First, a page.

Researchers tap into the minds of people given a sip of the golden bubbly and find the link to the brain’s reward center is quick and powerful.

There’s something about beer that makes it hard to have just a sip.

Recent research says that even the smallest taste of beer floods our brains with the neurotransmitter dopamine, prompting us to want the rest of the pint.

Dopamine plays many roles in the brain, but is most often associated with motivation, including reward-seeking behavior, drug abuse, and addiction.

Indiana University School of Medicine researchers say that people with close relatives who suffer from alcoholism have a stronger surge of dopamine when they taste beer, leading scientists to believe the response could be an inherited risk factor for alcoholism.

Years of research have linked dopamine levels to addiction, but there’s still debate about just what part it plays. Some neuroscientists contend that dopamine plays a critical role in stimulating the cravings of an addict, flooding the brain when an alcoholic sees a bar, for example.

The Indiana researchers used positron emission tomography (PET) to scan the brains of 49 men, once after they tasted beer and again after they tasted Gatorade.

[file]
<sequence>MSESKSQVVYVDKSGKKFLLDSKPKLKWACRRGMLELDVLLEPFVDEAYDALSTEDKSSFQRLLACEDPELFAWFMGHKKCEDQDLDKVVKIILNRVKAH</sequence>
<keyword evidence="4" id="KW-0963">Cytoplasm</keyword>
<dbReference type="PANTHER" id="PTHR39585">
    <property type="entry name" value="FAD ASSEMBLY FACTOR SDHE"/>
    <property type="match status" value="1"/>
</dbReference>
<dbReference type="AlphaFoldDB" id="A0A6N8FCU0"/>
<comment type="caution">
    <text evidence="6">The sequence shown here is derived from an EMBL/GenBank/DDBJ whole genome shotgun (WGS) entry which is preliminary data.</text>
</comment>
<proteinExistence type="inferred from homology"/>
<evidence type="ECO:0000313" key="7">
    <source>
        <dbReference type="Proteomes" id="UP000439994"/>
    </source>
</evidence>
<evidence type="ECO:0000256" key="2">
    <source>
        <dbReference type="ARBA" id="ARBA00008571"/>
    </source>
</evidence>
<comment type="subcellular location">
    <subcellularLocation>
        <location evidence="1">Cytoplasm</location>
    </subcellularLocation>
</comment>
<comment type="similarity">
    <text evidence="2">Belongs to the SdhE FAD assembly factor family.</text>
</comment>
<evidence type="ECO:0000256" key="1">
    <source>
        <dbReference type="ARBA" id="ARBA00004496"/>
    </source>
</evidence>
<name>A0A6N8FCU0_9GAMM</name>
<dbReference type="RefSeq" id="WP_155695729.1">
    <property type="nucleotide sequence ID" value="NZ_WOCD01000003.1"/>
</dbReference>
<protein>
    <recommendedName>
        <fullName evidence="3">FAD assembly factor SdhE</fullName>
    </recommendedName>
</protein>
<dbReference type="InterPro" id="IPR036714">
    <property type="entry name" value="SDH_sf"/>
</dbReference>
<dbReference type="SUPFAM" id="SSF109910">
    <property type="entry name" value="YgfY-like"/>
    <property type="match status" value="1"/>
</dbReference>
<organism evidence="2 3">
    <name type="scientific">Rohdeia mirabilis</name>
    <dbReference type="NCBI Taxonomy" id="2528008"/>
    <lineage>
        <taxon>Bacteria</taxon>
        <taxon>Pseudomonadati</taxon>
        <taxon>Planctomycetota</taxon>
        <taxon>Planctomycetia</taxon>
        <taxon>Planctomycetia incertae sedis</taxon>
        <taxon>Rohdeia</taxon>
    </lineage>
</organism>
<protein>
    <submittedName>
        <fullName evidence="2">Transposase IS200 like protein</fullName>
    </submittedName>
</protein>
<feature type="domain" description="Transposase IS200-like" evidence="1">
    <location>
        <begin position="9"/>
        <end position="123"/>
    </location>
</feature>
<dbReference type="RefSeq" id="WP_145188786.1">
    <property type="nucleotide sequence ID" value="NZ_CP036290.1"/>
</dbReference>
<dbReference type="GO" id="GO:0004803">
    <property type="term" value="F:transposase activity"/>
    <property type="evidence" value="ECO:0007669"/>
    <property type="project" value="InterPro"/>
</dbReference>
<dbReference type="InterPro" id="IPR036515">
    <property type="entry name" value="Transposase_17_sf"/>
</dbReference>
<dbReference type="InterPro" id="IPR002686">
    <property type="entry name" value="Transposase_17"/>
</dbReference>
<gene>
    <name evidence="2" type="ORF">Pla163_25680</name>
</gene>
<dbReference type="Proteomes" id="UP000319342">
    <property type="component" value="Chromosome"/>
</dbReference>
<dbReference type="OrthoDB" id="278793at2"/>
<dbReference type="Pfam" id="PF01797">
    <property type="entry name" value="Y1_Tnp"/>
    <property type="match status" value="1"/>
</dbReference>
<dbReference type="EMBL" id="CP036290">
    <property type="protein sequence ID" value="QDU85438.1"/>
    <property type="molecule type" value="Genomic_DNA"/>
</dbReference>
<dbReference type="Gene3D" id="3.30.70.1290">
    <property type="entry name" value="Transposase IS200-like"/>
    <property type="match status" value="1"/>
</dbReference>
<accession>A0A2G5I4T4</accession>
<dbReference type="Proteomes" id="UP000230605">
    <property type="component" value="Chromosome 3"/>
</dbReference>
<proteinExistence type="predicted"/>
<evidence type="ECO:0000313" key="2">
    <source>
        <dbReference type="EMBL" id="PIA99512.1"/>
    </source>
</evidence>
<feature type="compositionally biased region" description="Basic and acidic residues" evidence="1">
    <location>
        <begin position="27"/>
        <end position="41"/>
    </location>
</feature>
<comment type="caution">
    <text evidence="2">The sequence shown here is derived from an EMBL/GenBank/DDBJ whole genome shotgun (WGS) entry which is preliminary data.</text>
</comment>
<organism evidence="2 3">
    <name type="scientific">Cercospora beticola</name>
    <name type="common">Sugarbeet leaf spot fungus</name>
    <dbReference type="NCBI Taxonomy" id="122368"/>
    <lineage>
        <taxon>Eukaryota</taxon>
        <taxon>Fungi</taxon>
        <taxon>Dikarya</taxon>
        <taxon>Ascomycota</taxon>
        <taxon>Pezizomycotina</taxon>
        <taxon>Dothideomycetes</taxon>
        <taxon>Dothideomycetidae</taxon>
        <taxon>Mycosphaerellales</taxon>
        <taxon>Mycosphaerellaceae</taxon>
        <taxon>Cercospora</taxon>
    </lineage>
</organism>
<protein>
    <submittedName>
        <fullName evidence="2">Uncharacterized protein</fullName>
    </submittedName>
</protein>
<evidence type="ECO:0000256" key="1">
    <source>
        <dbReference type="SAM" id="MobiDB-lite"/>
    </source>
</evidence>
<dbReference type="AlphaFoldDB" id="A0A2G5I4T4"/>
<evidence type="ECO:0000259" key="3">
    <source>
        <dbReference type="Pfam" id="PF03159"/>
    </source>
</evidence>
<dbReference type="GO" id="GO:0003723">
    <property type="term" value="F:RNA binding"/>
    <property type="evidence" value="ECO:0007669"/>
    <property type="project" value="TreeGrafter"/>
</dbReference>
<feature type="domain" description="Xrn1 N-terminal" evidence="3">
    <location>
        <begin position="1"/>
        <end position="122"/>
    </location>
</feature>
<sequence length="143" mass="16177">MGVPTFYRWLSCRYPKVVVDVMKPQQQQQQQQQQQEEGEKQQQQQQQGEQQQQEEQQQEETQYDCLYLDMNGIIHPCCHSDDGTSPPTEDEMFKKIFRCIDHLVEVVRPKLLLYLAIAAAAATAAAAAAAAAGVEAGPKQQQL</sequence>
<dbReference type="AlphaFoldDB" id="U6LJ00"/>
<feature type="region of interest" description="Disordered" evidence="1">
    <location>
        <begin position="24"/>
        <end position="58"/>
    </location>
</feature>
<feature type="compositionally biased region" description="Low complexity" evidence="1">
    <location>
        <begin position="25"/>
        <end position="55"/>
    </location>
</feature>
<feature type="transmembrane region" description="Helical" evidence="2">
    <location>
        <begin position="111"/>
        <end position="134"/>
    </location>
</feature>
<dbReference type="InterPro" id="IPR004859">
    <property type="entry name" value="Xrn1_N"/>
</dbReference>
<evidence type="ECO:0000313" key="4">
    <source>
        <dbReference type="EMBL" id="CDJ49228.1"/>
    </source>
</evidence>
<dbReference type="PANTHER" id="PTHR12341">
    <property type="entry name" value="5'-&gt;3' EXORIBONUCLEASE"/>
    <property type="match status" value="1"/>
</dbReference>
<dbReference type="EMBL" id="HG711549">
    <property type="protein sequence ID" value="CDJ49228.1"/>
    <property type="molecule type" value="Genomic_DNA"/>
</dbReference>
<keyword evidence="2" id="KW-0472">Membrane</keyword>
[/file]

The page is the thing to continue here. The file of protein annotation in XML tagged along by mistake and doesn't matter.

Given a tablespoon of their preferred beer over a 15-minute period, research subjects’ PET scans showed a positively Pavlovian response: dopamine levels in the brain began to surge. Because such small amounts of beer were consumed, researchers say the alcohol itself couldn’t have spurred the dopamine production.

“We believe this is the first experiment in humans to show that the taste of an alcoholic drink alone, without any intoxicating effect from the alcohol, can elicit this dopamine activity in the brain’s reward centers,” David Kareken, neurology professor and deputy director of the Indiana Alcohol Research Center, said in a press release.

Kareken also said those subjects with a genetic predisposition to alcoholism—i.e. a close relative with the disease—experienced a greater spike in dopamine than those without an alcoholic relative.

After the brain scans, research subjects reported an increased craving for beer, even though some thought the Gatorade tasted better.

The Indiana University study was published this week in the journal Neuropsychopharmacology.

The Indiana study builds on a body of evidence exploring how the brain copes with addiction.

A previous study by researchers at the University of California, San Diego, found that just the sight and smell of alcoholic beverages can trigger a dopamine response in the brain. These findings show that the genetic predisposition to alcoholism is powerful and far from fully understood.

That’s why treatment programs like Alcoholics Anonymous (AA) preach total abstinence from alcohol, instead of a scaled-back approach. Research has confirmed that programs like AA benefit the majority of people in addiction treatment.

Besides genetics, scientists continue to compile known risk factors for addiction. We know that environment, the age at which a person begins using, the drug of choice, and the drug delivery method can all play a part. In many cases, addiction may stem from the desire to self-medicate another disorder, such as depression.

Learn more about addiction at Healthline’s Addiction Center.